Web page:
After a week in West Texas with family and the celebration of Michael’s niece Kayla’s wedding, it was time to get back on the road.
Day 29- Amarillo
We took a slightly longer route to Amarillo so we could drive through Oklahoma for a bit. There’s not a whole lot to this part of Oklahoma, and it was pushing 95 degrees so it wasn’t our favorite part of the trip. Before getting to Amarillo, Tracey found the VW Slug Bug Ranch, which is a VW version of the famous Cadillac Ranch on I-40 (Route 66) west of town. No visit to Amarillo is complete with stopping at the Big Texan Restaurant and having a steak dinner, so we did, but did not take on the famous free 72oz steak challenge. After dinner, we stopped for groceries and then found our way to the RV Oasis Resort for the night.
Day 30 – Santa Rosa
Our first stop before leaving Amarillo was a close-up look at the Cadillac Ranch, a line of ten Cadillacs buried face down in 1974 just for the sake of public art. We then headed west on I-40 and back into New Mexico. In Santa Rosa, we stopped to check out the Blue Hole, a small, deep lake that is constantly renewed from an underground source, making it always crystal clear and 62 degrees. Without much else to do in Santa Rosa, we headed to our campground in Santa Rosa Lake State Park and found time for a short hike before relaxing and eating dinner.
Day 31 & 32 – Santa Fe
The next day we were back on I-40 and Route 66, with our first stop being the world-famous truck stop at Clines Corners. From there, it was only an hour more to Santa Fe, the capital of New Mexico and the oldest capital city in the country, with a history that stretches back thousands of years. We headed for the Old Town area surrounding the place, where we ate lunch and visited the Palace of the Governors and the Chuck Jones Art Gallery. Then we headed to our hotel room at Santa Fe Suites, and while we waited for our room, we were surprised to see two policeman looking over our van. Turns out a missing person was reported and the vehicle had Texas plates, which RC now has since we changed our residency my sister’s house in Texas. Needless to say, we were not who they were looking for. Our second day in Santa Fe was a work day for both of us, with Tracey doing laundry and cooking meals for the days of camping ahead.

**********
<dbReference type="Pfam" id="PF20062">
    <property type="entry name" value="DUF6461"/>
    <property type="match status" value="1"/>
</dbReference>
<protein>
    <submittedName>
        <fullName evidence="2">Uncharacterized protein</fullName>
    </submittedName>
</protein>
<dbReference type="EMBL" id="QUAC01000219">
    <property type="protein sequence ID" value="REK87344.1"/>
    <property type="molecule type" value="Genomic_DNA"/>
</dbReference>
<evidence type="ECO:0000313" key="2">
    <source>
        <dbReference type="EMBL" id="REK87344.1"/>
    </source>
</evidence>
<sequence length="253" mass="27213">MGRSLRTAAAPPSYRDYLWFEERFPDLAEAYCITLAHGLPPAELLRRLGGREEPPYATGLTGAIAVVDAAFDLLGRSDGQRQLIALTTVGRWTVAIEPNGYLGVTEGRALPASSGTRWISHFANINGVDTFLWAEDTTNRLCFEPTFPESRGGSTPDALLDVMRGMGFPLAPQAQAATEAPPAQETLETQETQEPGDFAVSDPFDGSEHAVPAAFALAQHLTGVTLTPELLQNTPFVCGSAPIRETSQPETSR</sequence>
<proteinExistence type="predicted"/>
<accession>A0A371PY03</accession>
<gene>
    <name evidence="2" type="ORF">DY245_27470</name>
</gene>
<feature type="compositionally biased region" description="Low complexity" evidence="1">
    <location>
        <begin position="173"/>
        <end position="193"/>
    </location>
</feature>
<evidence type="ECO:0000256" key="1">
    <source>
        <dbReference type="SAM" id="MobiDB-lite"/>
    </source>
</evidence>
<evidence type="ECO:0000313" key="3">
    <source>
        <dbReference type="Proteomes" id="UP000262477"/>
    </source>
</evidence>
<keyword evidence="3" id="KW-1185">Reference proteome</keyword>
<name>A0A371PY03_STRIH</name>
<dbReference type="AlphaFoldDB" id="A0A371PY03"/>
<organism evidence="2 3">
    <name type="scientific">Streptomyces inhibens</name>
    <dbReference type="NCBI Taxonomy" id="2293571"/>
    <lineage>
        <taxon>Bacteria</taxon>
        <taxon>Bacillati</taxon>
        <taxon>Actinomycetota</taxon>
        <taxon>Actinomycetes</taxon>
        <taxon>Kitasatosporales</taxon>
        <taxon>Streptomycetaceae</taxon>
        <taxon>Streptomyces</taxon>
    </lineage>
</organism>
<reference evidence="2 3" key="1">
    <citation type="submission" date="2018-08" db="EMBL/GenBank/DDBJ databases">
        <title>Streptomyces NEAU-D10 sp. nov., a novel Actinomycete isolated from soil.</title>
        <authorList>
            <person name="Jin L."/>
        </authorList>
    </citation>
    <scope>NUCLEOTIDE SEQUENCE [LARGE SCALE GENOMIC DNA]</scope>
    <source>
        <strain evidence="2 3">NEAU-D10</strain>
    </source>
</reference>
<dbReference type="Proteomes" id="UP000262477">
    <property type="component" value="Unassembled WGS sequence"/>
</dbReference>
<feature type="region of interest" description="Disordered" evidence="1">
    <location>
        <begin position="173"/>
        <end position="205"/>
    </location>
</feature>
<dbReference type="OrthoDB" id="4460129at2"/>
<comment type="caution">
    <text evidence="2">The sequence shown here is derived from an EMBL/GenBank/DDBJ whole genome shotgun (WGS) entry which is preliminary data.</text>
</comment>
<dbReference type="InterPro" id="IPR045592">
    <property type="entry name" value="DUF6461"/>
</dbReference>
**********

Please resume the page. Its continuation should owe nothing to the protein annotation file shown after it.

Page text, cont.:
Day 33 & 34 – Taos
We left Santa Fe around 11am for Taos, heading through the Rio Grande Gorge and stopping for lunch along the way. Like Santa Fe, Taos has thousands of years of history, with a charming Old Town with shops and galleries. We explored the town (and saw 5 other Westies after not seeing any for over two weeks) and then headed to our campground five miles east in Taos Canyon. We woke up the next day to snowflakes, which quickly turned into a full-blown snow squall that lasted almost an hour. When the weather improved, Tracey visited the Lilac Festival in a park near the Plaza. Later in the afternoon, we drove a short ways to Taos Pueblo, one of the oldest continuously inhabited communities in the world and a UNESCO World Heritage site.
Day 35 – Pagosa Springs
Saturday morning, we got up fairly early and hit the road to Michael’s hometown of Pagosa Springs, Colorado. Just outside of Taos, we stopped to see the Rio Grande Gorge Bridge, the 7th highest bridge in the country with a great view of the gorge. We also saw the first of many animals we’d see on this drive, two bighorn sheep. Further down the road, we saw a yak, a llama, several pronghorn antelope and an Abert’s squirrel (which apparently aren’t great at getting out of the road, but luckily this one survived our encounter).
Before heading into Pagosa Springs, we took Highway 160 northeast towards Wolf Creek Pass so we could do the short hike to Treasure Falls. We also went just a bit further up the road to Wolf’s Crest, where there is an amazing overlook of the San Juan Valley (which was closed but we were still able to enjoy the view). Then we headed back down the pass, through Pagosa and out to Michael’s old house west of town. On our way back, we stopped in town to check out the San Juan Riverwalk and to explore downtown Pagosa Springs. That was enough for one day, so we headed back east a few miles to the Pagosa Riverside Campground for the night.